Phonics for Adolescent Readers
Struggling Readers Missing Phonics Skills
When I first started teaching struggling adolescent readers, I wanted to make sure that I was able to find specific areas of weakness for each student, so that I would be able to find the right materials and instruction to help them succeed as readers.
As part of a baseline assessment, I decided to use a phonics mastery test in addition to an informal reading inventory. What I found was that many of the students in my classes were missing basic phonics skills.
Some of the most startling deficits I found were:
- confusing consonants and vowels
- inability to identify consonant blends and digraphs
- no knowledge of syllabication
- inability to recognize long and short vowel sounds
- poor rhyming skills
My question was how best to fill the gaps and help students acquire missing phonics skills so that they could use them when decoding unfamiliar words. I had to consider the feelings of my 9th - 12th graders when designing a way to incorporate phonics instruction, because they are not little kids and traditional phonics activities would have insulted them. They would not have accepted traditional phonics instruction; the kind used to teach emergent readers those skills.
So, here's what I did and it helped my students to acquire some of the basic skills and fill the gaps, so that they were better able to decode unfamiliar words.
My students were never going to accept "phonics" as part of their curriculum, so, I called it Word Work. Every day we learned about how words work. Lessons lasted about 5 minutes and students spent another 5 - 10 minutes inserting notes into an interactive notebook.
The topics we covered were:
- Consonants with more than one sound
- Consonant Combinations
- Rules for vowel sounds
- Rules for syllabication
- Morphemic Analysis
- Context Clues
- Main Ideas and Supporting Details
- Signal Words
Word Work Interactive Notebook
I had my students keep an interactive notebook. Everyday I would give a very short mini-lesson on a phonics skill, but I used technical jargon. For example, I used terms like decode, morphome, phoneme, etc. I wanted them to feel like they were learning college-level information related to reading.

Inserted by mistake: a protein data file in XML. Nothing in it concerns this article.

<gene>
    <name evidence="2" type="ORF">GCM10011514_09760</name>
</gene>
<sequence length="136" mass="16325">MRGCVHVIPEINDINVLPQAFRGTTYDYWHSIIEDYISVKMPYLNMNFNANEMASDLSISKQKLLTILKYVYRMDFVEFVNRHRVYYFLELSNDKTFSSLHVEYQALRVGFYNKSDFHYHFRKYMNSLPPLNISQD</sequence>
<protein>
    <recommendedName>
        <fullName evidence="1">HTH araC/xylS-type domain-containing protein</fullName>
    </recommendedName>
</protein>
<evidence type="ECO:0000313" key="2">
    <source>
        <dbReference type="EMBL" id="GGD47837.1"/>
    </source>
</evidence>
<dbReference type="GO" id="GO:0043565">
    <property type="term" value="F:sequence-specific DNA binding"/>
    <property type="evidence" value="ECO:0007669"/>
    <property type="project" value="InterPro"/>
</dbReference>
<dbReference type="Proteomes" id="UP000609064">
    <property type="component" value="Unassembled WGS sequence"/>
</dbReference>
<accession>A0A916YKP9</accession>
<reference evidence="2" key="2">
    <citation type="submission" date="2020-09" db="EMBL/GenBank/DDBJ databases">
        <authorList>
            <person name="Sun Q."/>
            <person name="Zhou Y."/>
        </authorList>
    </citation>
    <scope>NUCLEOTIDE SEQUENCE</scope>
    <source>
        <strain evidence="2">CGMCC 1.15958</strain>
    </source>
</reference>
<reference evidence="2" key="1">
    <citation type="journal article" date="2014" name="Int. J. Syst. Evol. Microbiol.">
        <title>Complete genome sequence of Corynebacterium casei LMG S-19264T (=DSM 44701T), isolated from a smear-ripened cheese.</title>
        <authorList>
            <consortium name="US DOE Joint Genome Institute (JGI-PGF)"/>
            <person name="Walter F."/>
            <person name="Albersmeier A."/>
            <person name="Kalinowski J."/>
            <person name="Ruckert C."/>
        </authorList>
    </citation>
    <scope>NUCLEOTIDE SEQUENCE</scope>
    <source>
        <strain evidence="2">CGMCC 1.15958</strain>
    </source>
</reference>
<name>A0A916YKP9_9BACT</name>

Each notebook had a table of contents and each day's notes were glued into the notebook.
Students responded by giving their own examples, or completing a short assignment on the facing page.
The notebooks were kept throughout the semester and turned in as part of a final project.
Transferring the Skills
Just keeping a notebook full of phonics rules was not going to help my struggling readers transfer those skills, so during vocabulary instruction, we looked for words that had word work features we were learning. For example, following the mini-lesson on sounds of C, where C sounds like S when it is followed by e, i or y, any time we came across a word that incorporated this rule, I would ask my students how I knew what sound the C made and often they would point it out to me as well. When the students struggled over decoding a word during reader's theater, I would ask them about the specific phonics rule they had learned, that might help them to recognize how to pronounce the word. Encouraging the students to apply the rules they were learning to unfamiliar words they encountered was helping them to build a strong foundation for content area reading.
There are tons of free phonics materials online, so, finding resources for my word work lessons was not difficult. I used elementary material found on the Florida Council of Reading Research website fcrr.org and modified it for my students. I also sought out college remedial reading course texts to help me with scope and sequence for this part of my instruction. My students really liked playing games that reinforced what they had learned.
Florida Council of Reading Research
- The Florida Center for Reading Research
Click here to access the Florida Council of Reading Research website
Making it Work
Although word work (aka phonics) is a very small part of the day's routine, the skills learned have to be constantly reinforced. The key to making word work successful for adolescents is helping them to transfer the skills to their content area classes. It is a work in progress, that requires the instructor to always be looking for those teachable moments to reinforce lessons learned. Word sorts that require students to identify a specific word feature, using words from their content area textbooks, is a powerful activity to help students transfer these skills.